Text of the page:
Pop Quiz: Learn the Facts About Alzheimer’s

Pop Quiz: Learn the Facts About Alzheimer’s

June is Alzheimer’s Awareness Month. As the most common form of dementia, Alzheimer’s is a progressive disease that starts off with mild memory loss and eventually becomes debilitating. It affects the parts of the brain that control thought, memory, and language, and it takes a huge toll on both the sufferer and the family and friends of those with Alzheimer’s. Take our quiz to recognize the warning signs, understand the statistics, and learn about the most at-risk groups for developing Alzheimer’s.

1.) At what age do Alzheimer’s symptoms typically first appear?

  1. 40
  2. 50
  3. 60
  4. 70

2.) True or false? While the risk of Alzheimer’s increases with age, younger people may get Alzheimer’s disease, though it is far less common.

3.) Age is the greatest risk factor for Alzheimer’s. which of the following are also thought to be risk factors?

  1. Family history. Researchers believe there is a genetic component in the disease, meaning there is a greater risk if a family member has or had Alzheimer’s.
  2. Education, diet, and environment. Researchers are studying how much these factors play a role in the disease.
  3. Having risk factors for heart disease and stroke, like high blood pressure and high cholesterol. Researchers believe these factors could possibly increase the risk of Alzheimer’s.
  4. All of the above.

4.) True or false? There are racial and ethnic disparities among Alzheimer’s sufferers, with 14% of African Americans age 65 or older suffering from the disease, 12% of Hispanics 65 and older, and 10% of non-Hispanic Whites age 65 and older suffering from Alzheimer’s. 

5.) Fill in the blank: As of 2014, _______ million Americans were living with Alzheimer’s, and the number is projected to be _______ million in 2060.

  1. 2 million; 8 million
  2. 5 million; 14 million
  3. 7 million; 15 million
  4. 10 million; 20 million

6.) While changes in the brain caused by Alzheimer’s can begin years before the first symptoms appear, what are common symptoms of the disease?

  1. Memory loss that disrupts daily life, like getting lost in a familiar place or repeating questions.
  2. Difficulty completing familiar tasks at home, at work, or at leisure.
  3. Poor or decreased judgement.
  4. Changes in mood, personality, or behavioral.
  5. All of the above.

7.) True or false? There is evidence in the research of the disease that physical, mental, and social activities may reduce the risk of Alzheimer’s disease.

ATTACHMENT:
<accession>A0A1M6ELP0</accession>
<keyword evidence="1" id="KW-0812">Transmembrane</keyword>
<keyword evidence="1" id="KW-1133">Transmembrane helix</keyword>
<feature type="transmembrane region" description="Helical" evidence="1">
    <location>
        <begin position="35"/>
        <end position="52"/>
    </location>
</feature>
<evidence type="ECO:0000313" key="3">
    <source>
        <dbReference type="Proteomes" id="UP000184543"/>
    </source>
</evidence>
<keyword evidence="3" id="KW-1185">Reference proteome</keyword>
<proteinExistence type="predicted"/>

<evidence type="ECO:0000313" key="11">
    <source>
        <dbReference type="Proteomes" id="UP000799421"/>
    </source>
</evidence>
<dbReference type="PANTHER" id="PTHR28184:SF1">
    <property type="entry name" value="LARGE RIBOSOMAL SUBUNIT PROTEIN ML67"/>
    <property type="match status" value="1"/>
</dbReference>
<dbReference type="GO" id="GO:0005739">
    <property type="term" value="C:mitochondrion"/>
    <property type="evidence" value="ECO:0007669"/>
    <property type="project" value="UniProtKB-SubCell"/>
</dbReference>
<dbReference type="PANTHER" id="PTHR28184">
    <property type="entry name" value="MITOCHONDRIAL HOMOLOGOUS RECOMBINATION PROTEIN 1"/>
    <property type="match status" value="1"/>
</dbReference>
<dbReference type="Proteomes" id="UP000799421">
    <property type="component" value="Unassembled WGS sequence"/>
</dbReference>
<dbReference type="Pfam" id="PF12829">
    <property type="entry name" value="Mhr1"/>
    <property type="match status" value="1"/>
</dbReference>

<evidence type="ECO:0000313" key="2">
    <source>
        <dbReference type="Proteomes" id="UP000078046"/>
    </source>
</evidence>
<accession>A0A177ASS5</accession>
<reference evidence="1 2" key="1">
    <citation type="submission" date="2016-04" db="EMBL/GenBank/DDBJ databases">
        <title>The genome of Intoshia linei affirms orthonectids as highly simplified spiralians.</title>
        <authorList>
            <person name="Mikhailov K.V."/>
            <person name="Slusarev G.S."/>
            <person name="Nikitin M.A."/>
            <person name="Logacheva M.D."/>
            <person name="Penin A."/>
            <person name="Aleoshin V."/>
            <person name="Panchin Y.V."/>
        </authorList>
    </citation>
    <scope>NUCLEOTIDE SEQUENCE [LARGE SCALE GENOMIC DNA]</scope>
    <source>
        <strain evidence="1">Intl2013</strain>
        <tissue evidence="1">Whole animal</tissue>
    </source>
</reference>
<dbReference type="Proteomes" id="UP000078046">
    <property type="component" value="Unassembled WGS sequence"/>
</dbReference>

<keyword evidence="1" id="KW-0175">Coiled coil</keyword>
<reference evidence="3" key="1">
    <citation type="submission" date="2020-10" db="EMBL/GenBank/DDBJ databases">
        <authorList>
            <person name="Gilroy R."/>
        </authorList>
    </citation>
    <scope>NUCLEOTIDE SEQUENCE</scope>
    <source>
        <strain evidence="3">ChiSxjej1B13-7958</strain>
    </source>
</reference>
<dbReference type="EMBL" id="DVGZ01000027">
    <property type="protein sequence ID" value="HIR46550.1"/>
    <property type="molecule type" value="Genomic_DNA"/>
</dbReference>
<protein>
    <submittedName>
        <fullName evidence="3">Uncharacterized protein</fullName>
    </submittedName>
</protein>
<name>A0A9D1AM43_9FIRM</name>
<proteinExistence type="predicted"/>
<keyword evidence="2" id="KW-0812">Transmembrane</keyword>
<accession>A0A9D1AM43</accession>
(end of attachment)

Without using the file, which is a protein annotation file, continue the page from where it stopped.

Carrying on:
8.) Which of the following statistics is NOT true of Alzheimer’s disease?

  1. It is one of the top 10 leading causes of death in the United States.
  2. It is the sixth-leading cause of death among US adults.
  3. It is the fifth-leading cause of death among adults aged 65 years or older.
  4. One in five Alzheimer’s sufferers gets better.

 

compiled by ERIKA ALDRICH / Information provided by The Centers for Disease Control and Prevention (CDC)

ANSWERS:

  1. C. 60. Alzheimer’s symptoms most often start to appear at age 60.
  2. True. While the risk of Alzheimer’s increases with age, younger people can suffer from Alzheimer’s, though it is not as common.
  3. E. All of the above. Age is the greatest risk factor; a family history of Alzheimer’s is also a risk factor. Researchers believe that factors like education, diet, and environment, and health factors like high blood pressure and high cholesterol, also are risk factors for the disease.
  4. True. Researchers do not yet know what role race or ethnicity plays as a risk factor of Alzheimer’s disease.
  5. B. 5 million; 14 million. Five million Americans had Alzheimer’s in 2014, and projections put it at 14 million in 2060.
  6. E. All of the above. Memory loss, a decrease in cognitive function and judgement, and changes in behavior are just some of the symptoms of Alzheimer’s.
  7. True. Researchers believe that physical, mental, and social activities might be able to reduce the risk of Alzheimer’s disease.
  8. D. One in five Alzheimer’s sufferers gets better. Unfortunately, Alzheimer’s eventually claims the lives of all who suffer from it.